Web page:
I like this guy. An old lady I know ran her little trattoria this way - you went in, paid 15 thousand lire ($8 or so), she gave you whatever she made that day, that was it.

She stopped working at age 98.

Many trattorias (not 'ristoranti') operate like that: they have one or, at most, a few things, that are almost always delicious.

Like everything else, the more you get into something, the more serious and deep you think it is. But for most people it isn't deep. I'm a bit negative but sushi is something I enjoy standing, seating, at home, in a restaurant, with a fork, with chopsticks, with salty soy sauce, with sweet soy sauce, etc... Don't be a snob, just enjoy the food you like the way you like it.

> Don't be a snob, just enjoy the food you like the way you like it.

Or be a snob, if that's the way you like it.

This short subtitled ethnological documentary helps illustrate traditional Japanese sushi etiquette in a manner accessible to Westerners. While complex and at times daunting, proper study of these details (hand positions, head angles, intonation) will be repaid many-fold over a lifetime of increased sushi enjoyment.

Highly recommended, even for sushi "experts": https://www.youtube.com/watch?v=yfMqN2vu2Hg

So most of this is actually actionable advice. Things like use your hands, savor but don't get distracted, don't use sauce/wasabi all are easy. But what I want to know is how do I find good places that serve sushi quickly in the states. Every restaurants that I have been to takes forever and serves it on a huge platter all at once. Don't get me wrong, some of these places seem excellent to my unrefined pallet, but where should I look for a more authentic experience?

The easiest way to get sushi quick is to order it a la carte, at the bar, when they're not busy.

Ever go to a place and see a little card and pencil with a column each for Nigiri and Maki, with individual fish listed and a quantity line next to it? There you mark down what you want and how many pieces each. Fill out like three of them and submit them to your server after you've got your drinks settled, and you should get them pretty quick. If they don't have these cards, you may not get your order quickly.

Sometimes it's hit or miss; check the reviews online first. Back where I grew up in Florida there was a place where you'd get your order in less than two minutes, but the quality wasn't very good.

For an 'authentic experience', you want a simple place with an old japanese guy or two behind a bar watching a baseball game on a tiny tube TV, possibly with some shouting going on. This is super rare in the US from my perspective, but I have found a few places like this in south florida, so you may have luck elsewhere too.

For just a 'good sushi' experience, you want either a japanese convenience store that makes sushi to order, a super pretentious expensive place pretending to be a high end sushi/sake bar, or a place that randomly has a really well trained chef that imports really quality ingredients [which is typically only pretentious expensive places]. Food blogs are a good resource, though they can often be more pretentious than the restaurants.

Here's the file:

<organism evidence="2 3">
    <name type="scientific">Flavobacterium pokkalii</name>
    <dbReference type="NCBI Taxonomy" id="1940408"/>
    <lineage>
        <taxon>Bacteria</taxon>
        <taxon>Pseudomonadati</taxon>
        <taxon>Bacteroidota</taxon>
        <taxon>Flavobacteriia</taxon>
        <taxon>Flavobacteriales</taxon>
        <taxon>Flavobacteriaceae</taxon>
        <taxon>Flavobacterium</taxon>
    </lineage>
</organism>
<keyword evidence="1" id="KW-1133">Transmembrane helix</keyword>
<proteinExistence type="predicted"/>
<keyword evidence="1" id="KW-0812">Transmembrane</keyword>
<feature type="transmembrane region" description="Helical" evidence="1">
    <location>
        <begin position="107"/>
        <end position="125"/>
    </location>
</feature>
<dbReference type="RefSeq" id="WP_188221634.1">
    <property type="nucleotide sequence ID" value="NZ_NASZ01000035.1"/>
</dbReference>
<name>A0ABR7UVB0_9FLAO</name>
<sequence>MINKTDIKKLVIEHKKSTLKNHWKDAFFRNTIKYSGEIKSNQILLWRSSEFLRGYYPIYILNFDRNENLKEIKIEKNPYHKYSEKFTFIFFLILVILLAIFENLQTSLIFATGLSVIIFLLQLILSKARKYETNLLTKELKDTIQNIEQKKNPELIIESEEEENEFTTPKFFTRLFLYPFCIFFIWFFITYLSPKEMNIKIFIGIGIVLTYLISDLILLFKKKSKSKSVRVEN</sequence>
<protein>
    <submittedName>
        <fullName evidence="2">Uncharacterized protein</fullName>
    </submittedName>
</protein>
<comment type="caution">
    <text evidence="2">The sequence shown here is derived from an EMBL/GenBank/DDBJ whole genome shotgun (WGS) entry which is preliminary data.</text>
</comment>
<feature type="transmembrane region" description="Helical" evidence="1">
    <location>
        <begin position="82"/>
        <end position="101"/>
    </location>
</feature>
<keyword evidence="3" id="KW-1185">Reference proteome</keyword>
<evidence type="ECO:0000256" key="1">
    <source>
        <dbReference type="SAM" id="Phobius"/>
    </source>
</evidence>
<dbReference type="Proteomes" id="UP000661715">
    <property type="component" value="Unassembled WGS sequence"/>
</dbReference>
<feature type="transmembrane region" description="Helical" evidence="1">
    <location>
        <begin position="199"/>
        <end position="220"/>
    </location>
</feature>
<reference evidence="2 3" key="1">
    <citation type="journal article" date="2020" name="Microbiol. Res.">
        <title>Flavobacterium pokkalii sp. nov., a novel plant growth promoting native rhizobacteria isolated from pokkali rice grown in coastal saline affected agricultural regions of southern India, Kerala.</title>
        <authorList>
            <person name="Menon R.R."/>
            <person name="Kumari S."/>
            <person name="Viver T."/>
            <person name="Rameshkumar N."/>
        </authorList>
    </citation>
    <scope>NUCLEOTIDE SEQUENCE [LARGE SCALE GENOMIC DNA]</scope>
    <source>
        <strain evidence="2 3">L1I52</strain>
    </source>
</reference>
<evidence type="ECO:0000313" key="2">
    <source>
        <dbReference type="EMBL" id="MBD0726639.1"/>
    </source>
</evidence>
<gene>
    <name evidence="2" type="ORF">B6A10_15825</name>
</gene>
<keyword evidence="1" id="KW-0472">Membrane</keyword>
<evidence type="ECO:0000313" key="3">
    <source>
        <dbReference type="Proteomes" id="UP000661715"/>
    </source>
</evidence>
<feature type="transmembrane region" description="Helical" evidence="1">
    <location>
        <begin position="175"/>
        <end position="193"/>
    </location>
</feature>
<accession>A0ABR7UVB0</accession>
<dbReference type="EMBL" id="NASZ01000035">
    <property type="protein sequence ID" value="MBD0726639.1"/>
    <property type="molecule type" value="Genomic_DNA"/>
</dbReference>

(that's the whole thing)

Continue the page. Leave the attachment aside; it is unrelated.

I like to try out new places and order either chirashi or whatever the chef's nigiri special is, maybe with tuna or beef tataki beforehand to see their prep skills. Most places that don't have japanese chefs fuck up the tataki, and you can usually predict the rest of the quality from there. If you don't get paper thin slices or they come back over-seared, your sushi is gonna be sub-par.

Note: the best sushi i've ever eaten in my life was last year at the now-closed Barracuda in the Castro, so don't overthink it, just order some nigiri and see what happens.

The next time you're looking for sushi in the Castro, I suggest going a dozen steps past the old Barracuda spot and down the stairs next to the fitness shop. Down in the lower level is my favorite neighborhood sushi joint - Sushi Time. Alternatively, try Eiji (next to Kitchen Story at 16th/Sanchez), or Amasia Hide's Sushi Bar at 14th/Noe. All reasonably priced (think like $20-30/person and be stuffed) and far better than Barracuda IMO.

All those places pale in comparison to some of the best sushi (IMO) in town though, if you're willing to spend quite a bit more. Check out Kusakabe in the Financial District :)

silencio gave some great suggestions, but I just wanted to say that, in general, pretty much any sushi place you can find in the city is probably better than Barracuda. That place served sushi that would have been appropriate if it was one of those really cheap sushi places, but they charged quite a bit more than the sushi was worth. I even tried getting Omakase there once and was served sushi that was worse than a normal sushi combo order from any other place I've been to.